Several court cases about The Controversy are still in process, or on appeal. You can find links to our articles on many of them here: The Controversy. Among the still-unresolved cases we’ve discussed are the Christina Comer case, the James Corbett case, the John Freshwater affair, and ICR’s Texas Accreditation case. But we haven’t written about all the creationist litigation that’s out there.
There’s also the appeal in ACSI et al. v. Stearns et al., which is still pending. The case involves the Association of Christian Schools International and a few other plaintiffs, suing the University of California system over UC’s refusal to recognize various high school level creationist courses taught by homeschoolers and some private schools, when UC is evaluating the qualifications of applicants for admission. That link to the National Center for Science Education should keep you informed.
We’re waiting for something to get started in Louisiana, now that they’ve got the nation’s only “academic freedom” bill on the books, but so far things have been quiet in that state.
It’s impossible to know what’s really happening in the US Congress, because they keep passing 1,000-page bills and no one knows what’s in them. We’re not aware of anything at the moment that affects the Controversy, but we keep an eye on especially goofy legislators. For example: Mark Souder, Creationist Congressman.
Their minor eruptions are sometimes amusing, but rarely of any real importance. There will always be a few local boards that reveal their insanity during the year, which is understandable. Most voters don’t pay attention to such elections, and many boards end up populated by ostensibly civic-minded real estate brokers, insurance salesmen, funeral directors, used car dealers, and dentists’ wives; but they’re really out to promote their own businesses or to relieve boredom. Such people are utterly unqualified to make decisions about science curricula and texts, but they often imagine themselves to be on a divinely ordained mission to teach creationism in government schools. We anticipate that a brief lecture by their attorneys about the Kitzmiller vs Dover decision will be sufficient to overcome such occurrences. That’s all it’s taken to stifle such outbreaks in recent years.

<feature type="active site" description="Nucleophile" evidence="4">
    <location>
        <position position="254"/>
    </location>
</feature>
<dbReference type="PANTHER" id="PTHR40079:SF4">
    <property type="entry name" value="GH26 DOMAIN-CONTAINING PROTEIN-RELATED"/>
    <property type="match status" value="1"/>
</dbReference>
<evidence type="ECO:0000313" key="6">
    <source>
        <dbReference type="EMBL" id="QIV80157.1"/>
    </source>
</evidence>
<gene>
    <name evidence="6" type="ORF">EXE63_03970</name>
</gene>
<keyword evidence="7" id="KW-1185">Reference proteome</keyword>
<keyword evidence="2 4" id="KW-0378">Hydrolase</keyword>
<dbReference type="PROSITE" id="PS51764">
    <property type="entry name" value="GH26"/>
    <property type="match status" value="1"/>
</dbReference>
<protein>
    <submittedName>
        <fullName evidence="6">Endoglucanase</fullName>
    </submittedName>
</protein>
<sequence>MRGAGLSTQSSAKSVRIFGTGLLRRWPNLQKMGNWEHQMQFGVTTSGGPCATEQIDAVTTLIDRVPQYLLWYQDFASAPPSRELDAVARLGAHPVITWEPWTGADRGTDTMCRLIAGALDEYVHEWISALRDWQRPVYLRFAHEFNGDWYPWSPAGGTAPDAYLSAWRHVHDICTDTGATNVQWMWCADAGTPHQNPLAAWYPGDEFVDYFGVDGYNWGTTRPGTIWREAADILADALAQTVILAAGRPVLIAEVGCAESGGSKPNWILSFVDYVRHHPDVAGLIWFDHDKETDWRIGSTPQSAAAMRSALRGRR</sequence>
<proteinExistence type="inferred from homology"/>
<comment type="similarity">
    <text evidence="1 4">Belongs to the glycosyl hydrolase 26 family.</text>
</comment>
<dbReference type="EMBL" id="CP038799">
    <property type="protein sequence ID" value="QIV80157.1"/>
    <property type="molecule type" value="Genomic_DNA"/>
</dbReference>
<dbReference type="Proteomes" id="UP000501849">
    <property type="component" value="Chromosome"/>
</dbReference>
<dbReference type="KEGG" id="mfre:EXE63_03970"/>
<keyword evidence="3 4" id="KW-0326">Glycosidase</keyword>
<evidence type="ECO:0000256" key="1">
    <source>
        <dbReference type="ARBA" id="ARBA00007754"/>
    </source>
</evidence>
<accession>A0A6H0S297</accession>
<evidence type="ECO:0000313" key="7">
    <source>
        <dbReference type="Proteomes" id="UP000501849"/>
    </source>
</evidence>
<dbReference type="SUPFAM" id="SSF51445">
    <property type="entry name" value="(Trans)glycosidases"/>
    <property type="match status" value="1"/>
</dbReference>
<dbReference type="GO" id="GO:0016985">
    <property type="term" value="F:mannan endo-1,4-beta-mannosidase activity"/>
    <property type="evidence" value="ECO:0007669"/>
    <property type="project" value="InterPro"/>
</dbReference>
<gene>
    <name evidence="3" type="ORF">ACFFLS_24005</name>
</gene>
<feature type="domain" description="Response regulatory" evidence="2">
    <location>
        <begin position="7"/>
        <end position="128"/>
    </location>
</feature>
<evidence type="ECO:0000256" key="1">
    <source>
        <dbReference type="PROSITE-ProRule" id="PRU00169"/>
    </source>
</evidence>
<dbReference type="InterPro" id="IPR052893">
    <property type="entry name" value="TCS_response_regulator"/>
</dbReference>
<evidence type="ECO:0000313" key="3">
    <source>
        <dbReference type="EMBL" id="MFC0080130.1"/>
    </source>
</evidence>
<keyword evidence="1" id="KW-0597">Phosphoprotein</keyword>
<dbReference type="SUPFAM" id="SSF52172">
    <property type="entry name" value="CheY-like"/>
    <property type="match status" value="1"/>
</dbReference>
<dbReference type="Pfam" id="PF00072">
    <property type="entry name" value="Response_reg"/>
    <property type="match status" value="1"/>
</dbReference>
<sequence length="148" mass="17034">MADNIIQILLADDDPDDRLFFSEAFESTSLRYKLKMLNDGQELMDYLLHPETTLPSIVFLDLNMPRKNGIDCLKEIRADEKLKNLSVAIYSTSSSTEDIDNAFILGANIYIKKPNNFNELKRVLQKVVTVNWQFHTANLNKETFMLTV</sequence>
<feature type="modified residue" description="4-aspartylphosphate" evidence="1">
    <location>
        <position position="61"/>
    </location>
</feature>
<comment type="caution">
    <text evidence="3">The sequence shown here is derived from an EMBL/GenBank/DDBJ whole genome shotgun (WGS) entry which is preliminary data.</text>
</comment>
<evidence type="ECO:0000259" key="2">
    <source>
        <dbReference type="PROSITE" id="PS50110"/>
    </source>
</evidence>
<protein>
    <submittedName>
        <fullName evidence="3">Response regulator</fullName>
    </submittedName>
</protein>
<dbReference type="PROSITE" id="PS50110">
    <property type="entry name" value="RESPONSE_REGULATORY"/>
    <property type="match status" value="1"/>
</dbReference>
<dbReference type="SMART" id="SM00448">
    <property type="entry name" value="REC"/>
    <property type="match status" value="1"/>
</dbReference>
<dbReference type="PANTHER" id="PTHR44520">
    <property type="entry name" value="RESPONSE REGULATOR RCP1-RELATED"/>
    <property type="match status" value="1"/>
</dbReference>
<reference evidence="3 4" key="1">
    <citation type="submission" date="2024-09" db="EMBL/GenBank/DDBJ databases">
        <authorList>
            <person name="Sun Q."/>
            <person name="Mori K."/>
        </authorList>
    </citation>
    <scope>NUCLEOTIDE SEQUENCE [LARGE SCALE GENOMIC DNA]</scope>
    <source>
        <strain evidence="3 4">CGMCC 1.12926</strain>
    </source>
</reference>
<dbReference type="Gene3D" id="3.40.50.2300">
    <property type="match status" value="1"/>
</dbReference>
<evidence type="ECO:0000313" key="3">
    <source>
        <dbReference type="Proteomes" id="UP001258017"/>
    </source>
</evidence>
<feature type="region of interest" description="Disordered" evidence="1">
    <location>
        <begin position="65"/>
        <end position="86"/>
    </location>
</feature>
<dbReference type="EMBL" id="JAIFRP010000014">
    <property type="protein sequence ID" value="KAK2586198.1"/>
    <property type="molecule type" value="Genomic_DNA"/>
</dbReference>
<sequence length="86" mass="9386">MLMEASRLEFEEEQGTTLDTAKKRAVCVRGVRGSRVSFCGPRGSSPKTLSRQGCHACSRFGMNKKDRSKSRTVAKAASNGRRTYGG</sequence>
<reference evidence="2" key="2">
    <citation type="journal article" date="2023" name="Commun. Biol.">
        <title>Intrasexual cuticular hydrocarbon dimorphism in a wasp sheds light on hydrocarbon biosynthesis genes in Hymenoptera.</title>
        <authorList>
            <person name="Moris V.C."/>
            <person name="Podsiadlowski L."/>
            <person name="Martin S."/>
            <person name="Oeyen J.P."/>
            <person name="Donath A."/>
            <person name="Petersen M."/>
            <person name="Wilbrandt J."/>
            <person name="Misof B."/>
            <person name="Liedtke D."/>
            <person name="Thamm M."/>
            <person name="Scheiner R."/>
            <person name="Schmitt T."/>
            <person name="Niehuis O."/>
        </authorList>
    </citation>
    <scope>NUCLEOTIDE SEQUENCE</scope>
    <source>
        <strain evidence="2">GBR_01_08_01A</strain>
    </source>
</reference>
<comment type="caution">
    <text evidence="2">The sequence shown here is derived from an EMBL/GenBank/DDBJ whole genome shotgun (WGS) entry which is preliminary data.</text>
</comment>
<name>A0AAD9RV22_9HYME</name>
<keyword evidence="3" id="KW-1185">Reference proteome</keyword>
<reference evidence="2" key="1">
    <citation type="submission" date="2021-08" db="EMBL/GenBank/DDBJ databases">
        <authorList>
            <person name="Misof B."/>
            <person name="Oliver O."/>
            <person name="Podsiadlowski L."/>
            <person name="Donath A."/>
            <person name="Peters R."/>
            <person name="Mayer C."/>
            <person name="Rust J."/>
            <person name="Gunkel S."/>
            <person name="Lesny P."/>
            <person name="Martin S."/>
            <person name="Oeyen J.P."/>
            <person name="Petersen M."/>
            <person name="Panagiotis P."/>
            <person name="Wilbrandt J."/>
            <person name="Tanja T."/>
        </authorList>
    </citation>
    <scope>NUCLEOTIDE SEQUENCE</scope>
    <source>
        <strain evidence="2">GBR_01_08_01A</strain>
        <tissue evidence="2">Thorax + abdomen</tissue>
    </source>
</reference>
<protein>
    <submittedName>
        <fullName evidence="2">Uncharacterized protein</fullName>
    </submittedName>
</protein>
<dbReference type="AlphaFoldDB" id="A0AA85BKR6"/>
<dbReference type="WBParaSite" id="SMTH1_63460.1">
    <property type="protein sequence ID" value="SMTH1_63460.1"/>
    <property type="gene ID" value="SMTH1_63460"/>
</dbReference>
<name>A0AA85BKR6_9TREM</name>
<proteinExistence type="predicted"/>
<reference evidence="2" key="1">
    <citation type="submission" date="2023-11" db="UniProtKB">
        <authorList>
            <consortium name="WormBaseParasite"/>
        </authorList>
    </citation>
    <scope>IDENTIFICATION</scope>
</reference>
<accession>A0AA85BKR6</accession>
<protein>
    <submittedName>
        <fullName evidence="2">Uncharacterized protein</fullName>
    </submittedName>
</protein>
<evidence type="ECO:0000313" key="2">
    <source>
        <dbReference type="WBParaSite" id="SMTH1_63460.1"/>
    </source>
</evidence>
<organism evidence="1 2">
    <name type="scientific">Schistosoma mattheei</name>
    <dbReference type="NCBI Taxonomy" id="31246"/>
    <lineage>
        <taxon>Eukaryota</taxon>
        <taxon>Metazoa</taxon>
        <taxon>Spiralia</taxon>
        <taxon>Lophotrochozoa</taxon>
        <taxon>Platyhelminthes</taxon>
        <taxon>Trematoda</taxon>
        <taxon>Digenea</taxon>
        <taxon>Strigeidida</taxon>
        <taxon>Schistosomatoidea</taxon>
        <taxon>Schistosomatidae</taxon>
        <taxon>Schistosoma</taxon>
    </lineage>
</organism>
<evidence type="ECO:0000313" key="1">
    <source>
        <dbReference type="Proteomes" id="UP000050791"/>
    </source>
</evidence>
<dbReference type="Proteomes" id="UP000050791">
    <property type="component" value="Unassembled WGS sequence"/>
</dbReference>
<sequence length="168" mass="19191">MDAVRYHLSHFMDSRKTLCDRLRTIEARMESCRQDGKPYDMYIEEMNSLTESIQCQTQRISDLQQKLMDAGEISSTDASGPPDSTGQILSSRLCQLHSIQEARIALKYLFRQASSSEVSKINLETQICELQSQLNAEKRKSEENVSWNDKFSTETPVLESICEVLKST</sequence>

As in previous years, creationist political agitation in the US seems primarily due to the activities of the neo-theocrats at the Discovery Institute’s Center for Science and Culture (a/k/a the Discoveroids). Our original analysis of their goals and intentions remains operative, presented here: Enemies of the Enlightenment.
From past experience, the Discoveroids have learned that they’re always going to be vigorously opposed, so it’s only worth their time to operate at the state or national level. Besides supporting “academic freedom” legislation, Discoveroids know that the elected or appointed functionaries in state-level school boards can have a big impact — not only on classroom curricula, but also on textbook purchases.
The Discoveroids’ asset base consists of two parts. The first is their visible “think tank” in Seattle, which enjoys significant sources of funding. But that’s merely the tip of the iceberg. The second part is a large, faith-based network of sympathetic supporters whom they’ve backed in elections to local school boards and state legislatures around the country, including some members of Congress. They also have an undetermined number of other accomplices in various advocacy groups and in the media. Some of them are card-carrying creationists, while others are fellow travelers and useful idiots who eagerly do the Discoveroids’ bidding.
Despite all the noise they make, creationists have had no impact on science, industry, agriculture, medicine, academia, or any other rational endeavor. We often fail to notice what doesn’t exist, but we shouldn’t overlook the fact that creationists have failed to accomplish anything of any substance whatsoever. Nor are any such accomplishments likely in the future.
Due to their failed efforts to gain scientific respectability, creationists’ only hope is in the field of politics. They need a sympathetic majority on the US Supreme Court, in order to reverse a string of decisions which have prevented their ideology from being promoted in government schools. Their plans for that seem to be thwarted by recent political developments, thus there should be little to concern us in that regard for the immediate future.
So that’s how we see the coming year. It’ll be like the last year, which was like the year before. People come and go, code words are altered, tactics evolve, but the game never really changes. And it will never end.
Copyright © 2009. The Sensuous Curmudgeon. All rights reserved.